Introduced back in 2009, Bitcoin has been received well by a lot of people. Not surprisingly, for something as widely accepted as this currency, there are numerous myths floating about as well.
“People aren’t taking the time to do their research, and there is a learning curve,” said Alan Silbert, founder, and CEO of BitPremier, a luxury marketplace dealing only in bitcoin.
In April, Dawid Ciężarkiewicz gave a presentation in Toruń, Poland, that delved into common myths surrounding Bitcoin. One of the most pervasive myths he has encountered is that bitcoins are given out for free.
We’ve all heard our share of Bitcoin baloney. There are some dark sides of bitcoin, such as the enormous cost of mining bitcoins, the inability to recover lost coins, wallet vulnerabilities — there also is plenty of misinformation being spread around. Here is a list of some common myths about bitcoin
1. Bitcoins have no intrinsic value
It’s a heavily debated issue — do bitcoins have intrinsic value outside of their use as a medium of exchange? There are multiple doubts surrounding their authenticity, as the decentralized currency is not backed by the government — so should it not have any value?
But there are also arguments to be made about the value of bitcoin as a global network of exchanges and merchants. At the end of the day, the value is determined by supply and demand. If usage grows, its value will increase as well. Isn’t that exactly how money functions? It’s value is determined by us, the users. Bitcoin is no different.
2. Bitcoins are illegal (because they’re not legal tender)
Another big question surrounding Bitcoin is whether it’s a form of legal tender. In this regard, every country has its own stance, while many have accepted bitcoin as digital currency, a few countries have banned them. For now, Bitcoin might fall into some grey areas, but bitcoin is definitely not illegal. The issue arises from the fact that the world had never seen a mass-accepted currency not backed by a national government before — thus this confusion and debate. It’s what makes bitcoin so exciting!
3. Bitcoins are primarily used to launder money
Are you suggesting that there was no money laundering in the world before the advent of bitcoin?
The Silk Road drug racket was used to launder drug money with transactions based on digital currency. Silbert of BitPremier weighed in by saying “The Bitcoin community wants to adhere to the rules,” and is willing to cooperate with governments to increase the cryptocurrency’s adoption. To argue against bitcoin with this wide brush of money-laundering anarchists is not fair as this is a restrained lot, and these transactions can be carried out with cash as well.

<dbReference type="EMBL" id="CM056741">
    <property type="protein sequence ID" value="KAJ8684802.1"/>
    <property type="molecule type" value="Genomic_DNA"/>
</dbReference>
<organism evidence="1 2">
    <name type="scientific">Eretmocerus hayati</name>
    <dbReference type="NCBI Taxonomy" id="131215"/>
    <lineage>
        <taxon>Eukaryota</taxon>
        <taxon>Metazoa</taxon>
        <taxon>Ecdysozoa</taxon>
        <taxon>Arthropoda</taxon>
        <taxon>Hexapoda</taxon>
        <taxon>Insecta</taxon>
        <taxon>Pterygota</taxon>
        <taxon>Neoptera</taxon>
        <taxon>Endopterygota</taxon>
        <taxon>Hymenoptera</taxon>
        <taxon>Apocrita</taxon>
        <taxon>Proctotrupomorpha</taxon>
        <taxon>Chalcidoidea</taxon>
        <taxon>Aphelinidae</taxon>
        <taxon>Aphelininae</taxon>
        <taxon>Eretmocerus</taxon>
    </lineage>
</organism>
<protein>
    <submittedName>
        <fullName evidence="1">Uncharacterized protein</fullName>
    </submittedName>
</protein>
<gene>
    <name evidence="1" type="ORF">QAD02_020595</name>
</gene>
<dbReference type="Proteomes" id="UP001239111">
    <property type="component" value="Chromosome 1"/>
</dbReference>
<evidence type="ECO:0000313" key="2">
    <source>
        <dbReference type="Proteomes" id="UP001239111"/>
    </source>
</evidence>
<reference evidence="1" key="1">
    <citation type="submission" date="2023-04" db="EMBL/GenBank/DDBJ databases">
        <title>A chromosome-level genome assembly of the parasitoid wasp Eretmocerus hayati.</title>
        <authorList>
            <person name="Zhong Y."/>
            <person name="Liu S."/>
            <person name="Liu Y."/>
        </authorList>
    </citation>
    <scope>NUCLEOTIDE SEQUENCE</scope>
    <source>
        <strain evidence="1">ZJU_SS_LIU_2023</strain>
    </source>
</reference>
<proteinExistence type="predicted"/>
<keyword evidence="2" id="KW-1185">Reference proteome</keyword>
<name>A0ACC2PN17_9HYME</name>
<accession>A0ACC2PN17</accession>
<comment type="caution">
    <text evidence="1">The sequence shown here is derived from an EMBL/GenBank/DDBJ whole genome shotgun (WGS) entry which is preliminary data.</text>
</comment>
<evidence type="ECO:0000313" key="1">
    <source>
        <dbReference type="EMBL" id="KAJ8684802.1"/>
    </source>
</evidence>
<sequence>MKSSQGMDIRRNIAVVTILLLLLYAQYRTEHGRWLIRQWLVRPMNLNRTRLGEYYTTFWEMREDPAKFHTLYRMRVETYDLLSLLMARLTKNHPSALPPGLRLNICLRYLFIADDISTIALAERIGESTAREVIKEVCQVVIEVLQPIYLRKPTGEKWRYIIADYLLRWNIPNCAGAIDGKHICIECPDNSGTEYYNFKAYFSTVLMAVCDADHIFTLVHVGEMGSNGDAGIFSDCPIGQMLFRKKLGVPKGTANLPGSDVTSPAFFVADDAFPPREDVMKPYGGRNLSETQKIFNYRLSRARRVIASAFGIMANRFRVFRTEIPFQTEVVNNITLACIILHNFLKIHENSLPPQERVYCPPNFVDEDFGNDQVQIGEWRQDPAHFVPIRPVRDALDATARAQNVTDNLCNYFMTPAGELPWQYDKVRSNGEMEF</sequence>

4. Bitcoin enables tax evasion
The argument here by Bitcoin backers is that cash transactions are likewise anonymous, but still taxed successfully. In fact, if countries were to adopt bitcoin more openly and officially, it would only help their case. The blockchain is public anyway!
5. Bitcoins are given away for free
Dawid Ciężarkiewicz said not understanding the mining process leads many people to think bitcoins are given away for free. In fact, bitcoins are mined in a complex computing resource-intensive process that is used to validate transactions by solving a series of cryptographic puzzles.
Bitcoins are validated via the blockchain, which is a ledgers of past transactions open to public. Miners who process and verify Bitcoin transactions are rewarded with bitcoins.
Mining is an exhaustive process as it takes extensive hardware to make this currency and, to date, mining bitcoins has cost hundreds of thousands of dollars. This design is intentional: the difficulty of mining is built in to limit the number of bitcoins found each day. In addition, there’s a hard limit on the number of bitcoins that can be mined: 21 million coins.
6. It’s a giant Ponzi scheme
A Ponzi scheme is defined as a form of fraud that pays investors returns with money from later investors instead of money from profits. The reason bitcoin does not qualify to lead such a scheme is that it is a peer-to-peer, open-source currency, there’s no central entity to lead such a scheme. While early adopters have enjoyed huge surges, they’re not profiting at the expense of those hopping on the bandwagon later.
7. Quantum computers would break Bitcoin’s security
This myth may not be entirely false — quantum computers could pose a risk for the bitcoin network. But there’s one little caveat: Quantum computers don’t exist yet.
8. Bitcoin ‘has been hacked’
‘Bitcoin hacks’ are one of the most prevalent myths about Bitcoin. Is the currency secure if the network can be hacked? So far, vulnerabilities have been related to inadequate wallet security and attacks on websites that use bitcoins.
To date, there are no reports on any attacks on blockchains that led to stolen money, heists from exploiting the protocol or thefts due to holes with the original Bitcoin client. This is because of the nature of the blockchain itself — which would require someone with control over half the network, along with malicious intent, to be able to bring about any specific changes. Highly unlikely.
The credibility of Bitcoin continues to improve in the global markets with its value rising as high as $20,000 USD. This demand will only further increase, with greater awareness of its user-friendly nature and of course, these myths being debunked from the minds of people.